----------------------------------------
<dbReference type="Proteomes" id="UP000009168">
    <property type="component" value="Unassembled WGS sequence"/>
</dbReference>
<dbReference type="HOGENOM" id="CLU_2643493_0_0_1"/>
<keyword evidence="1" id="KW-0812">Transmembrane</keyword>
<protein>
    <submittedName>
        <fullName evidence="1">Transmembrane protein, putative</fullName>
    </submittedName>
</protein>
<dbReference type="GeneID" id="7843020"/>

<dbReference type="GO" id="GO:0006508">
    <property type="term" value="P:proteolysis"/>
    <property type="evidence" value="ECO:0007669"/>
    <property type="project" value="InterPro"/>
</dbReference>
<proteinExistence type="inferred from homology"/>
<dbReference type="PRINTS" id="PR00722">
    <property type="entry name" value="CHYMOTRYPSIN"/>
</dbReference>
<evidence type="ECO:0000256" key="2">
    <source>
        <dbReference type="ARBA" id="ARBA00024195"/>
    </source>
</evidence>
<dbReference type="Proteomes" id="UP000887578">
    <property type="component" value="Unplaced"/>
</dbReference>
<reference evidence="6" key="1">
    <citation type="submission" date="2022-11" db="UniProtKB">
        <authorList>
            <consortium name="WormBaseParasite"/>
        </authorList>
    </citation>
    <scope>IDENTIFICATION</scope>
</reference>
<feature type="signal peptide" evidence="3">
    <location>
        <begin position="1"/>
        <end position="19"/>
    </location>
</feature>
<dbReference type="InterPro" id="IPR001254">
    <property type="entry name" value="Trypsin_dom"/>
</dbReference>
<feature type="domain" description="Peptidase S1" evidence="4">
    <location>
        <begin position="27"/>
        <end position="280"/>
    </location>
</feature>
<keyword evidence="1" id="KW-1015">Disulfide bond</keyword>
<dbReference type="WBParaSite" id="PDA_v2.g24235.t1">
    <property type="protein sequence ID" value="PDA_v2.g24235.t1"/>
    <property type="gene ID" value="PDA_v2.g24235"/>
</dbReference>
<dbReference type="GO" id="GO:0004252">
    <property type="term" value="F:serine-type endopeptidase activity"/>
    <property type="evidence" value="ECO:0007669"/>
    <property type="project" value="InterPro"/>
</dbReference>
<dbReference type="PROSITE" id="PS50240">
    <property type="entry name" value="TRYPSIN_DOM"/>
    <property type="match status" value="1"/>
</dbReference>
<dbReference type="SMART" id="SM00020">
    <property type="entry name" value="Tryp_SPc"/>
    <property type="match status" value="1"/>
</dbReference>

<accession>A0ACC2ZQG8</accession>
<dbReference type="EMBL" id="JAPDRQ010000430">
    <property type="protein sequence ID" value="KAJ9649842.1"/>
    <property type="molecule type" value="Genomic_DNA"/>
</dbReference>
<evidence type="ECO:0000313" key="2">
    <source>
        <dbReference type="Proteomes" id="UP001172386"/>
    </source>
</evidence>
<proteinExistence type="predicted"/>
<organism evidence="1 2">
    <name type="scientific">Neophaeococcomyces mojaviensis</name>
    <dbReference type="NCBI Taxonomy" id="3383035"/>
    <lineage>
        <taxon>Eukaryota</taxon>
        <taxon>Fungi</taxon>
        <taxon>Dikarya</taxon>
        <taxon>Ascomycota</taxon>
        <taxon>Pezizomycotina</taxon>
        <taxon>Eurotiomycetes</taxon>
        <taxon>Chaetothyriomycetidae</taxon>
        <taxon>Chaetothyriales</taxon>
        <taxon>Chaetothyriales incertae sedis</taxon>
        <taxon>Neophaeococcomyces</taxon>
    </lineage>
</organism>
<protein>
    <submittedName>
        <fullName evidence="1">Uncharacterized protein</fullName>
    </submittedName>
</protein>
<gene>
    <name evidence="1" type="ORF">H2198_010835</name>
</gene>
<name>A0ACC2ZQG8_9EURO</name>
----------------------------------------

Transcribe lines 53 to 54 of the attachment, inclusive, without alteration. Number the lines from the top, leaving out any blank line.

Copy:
<dbReference type="WBParaSite" id="PDA_v2.g24235.t1">
    <property type="protein sequence ID" value="PDA_v2.g24235.t1"/>